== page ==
My friend Andrew Arato charges me with “pure evasion,” but he misses the point, indeed, several points. He grants Israel’s right to exist, which is good of him, but asks: “which territorial entity” should be recognized? That, however, is not the issue for Tariq Ramadan, Tariq Ali and (most) of the black-listers. Their issue is the existence of the Jewish state regardless of borders. My criticisms are of the “left that doesn’t learn” in explicit contrast to “the fair and opened minded left.” (See “Anti-Semitism and the Left that Doesn’t Learn” ). Perhaps I should exempt Ramadan since he is hardly to be counted as “left,” let alone fair and open minded. After all, he is quick and unequivocal when it comes to a call to boycott Israel at book fairs, but needs a moratorium to initiate a process of deliberation about religious justification of stoning women.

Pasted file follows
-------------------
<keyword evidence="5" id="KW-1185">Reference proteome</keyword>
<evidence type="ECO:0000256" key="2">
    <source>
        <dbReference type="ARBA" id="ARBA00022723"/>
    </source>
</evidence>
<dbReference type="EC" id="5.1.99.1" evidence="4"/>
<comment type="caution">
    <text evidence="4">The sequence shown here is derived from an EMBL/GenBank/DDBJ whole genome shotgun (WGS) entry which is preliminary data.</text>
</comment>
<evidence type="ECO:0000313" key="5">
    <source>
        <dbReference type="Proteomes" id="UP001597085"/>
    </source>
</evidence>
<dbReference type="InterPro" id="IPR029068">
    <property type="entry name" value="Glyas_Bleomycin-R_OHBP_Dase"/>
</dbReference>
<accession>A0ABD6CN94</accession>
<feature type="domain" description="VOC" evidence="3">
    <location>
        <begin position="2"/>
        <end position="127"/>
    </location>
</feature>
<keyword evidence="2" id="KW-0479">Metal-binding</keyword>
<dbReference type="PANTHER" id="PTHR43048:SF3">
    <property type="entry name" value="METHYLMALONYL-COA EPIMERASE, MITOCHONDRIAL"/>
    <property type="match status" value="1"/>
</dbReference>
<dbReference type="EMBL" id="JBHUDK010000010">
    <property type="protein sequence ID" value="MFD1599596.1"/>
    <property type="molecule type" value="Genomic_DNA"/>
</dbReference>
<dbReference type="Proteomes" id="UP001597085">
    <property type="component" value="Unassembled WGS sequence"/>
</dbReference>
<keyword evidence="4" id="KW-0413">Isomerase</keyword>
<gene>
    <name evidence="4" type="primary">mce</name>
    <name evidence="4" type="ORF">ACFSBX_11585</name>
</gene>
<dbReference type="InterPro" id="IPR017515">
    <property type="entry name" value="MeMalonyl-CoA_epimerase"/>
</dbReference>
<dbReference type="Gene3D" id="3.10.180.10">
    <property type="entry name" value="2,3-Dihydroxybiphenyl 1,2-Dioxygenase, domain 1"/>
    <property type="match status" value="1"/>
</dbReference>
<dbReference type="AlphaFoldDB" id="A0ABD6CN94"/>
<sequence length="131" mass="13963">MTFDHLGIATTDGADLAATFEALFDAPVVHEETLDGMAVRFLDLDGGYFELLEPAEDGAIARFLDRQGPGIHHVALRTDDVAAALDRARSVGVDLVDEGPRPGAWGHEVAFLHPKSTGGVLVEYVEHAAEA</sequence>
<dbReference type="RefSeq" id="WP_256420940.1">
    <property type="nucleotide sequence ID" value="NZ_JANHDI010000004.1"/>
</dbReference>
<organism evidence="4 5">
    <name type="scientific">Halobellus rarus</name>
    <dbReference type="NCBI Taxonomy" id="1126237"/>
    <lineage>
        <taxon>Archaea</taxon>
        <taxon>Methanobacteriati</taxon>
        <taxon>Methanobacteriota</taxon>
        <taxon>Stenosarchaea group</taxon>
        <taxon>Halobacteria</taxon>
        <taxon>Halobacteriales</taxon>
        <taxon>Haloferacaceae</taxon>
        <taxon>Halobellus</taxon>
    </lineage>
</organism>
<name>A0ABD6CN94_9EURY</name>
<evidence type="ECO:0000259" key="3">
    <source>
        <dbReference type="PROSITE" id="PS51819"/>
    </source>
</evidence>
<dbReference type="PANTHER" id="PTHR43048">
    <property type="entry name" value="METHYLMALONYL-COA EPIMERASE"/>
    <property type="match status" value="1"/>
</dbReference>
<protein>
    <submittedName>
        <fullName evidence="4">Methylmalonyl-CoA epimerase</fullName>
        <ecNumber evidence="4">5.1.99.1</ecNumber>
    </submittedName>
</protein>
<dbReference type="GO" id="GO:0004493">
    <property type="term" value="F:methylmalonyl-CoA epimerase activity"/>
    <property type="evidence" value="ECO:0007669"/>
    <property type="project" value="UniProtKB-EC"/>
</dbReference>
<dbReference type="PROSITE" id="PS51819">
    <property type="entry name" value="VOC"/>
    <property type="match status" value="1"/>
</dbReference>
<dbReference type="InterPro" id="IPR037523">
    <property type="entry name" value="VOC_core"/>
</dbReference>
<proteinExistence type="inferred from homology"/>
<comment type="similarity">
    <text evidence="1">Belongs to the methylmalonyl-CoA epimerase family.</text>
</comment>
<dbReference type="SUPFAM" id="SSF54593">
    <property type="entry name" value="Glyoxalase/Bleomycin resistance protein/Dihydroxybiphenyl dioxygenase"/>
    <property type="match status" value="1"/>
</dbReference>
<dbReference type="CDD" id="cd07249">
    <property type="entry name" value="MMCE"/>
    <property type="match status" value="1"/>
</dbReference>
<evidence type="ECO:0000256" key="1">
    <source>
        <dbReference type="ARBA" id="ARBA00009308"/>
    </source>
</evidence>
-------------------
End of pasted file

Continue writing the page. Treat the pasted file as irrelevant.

The real philosophical dispute between Arato, whose work I respect highly, and myself concerns his definition of a state as “a people, a territory and coercive organization.” I disagree. States exist in history and not just by definition or in law books. Arato asks, should the state of Israel be “the one granted by international decision (1948), by armistice agreements reinforced by United Nations Security Council agreements 1949-1967, or the de facto territorium controlled by that coercive organization today?” My answer is simple: none of the above. Look at the history of these decisions and their aftermaths and you will see why–and also how international law and institutions were undermined: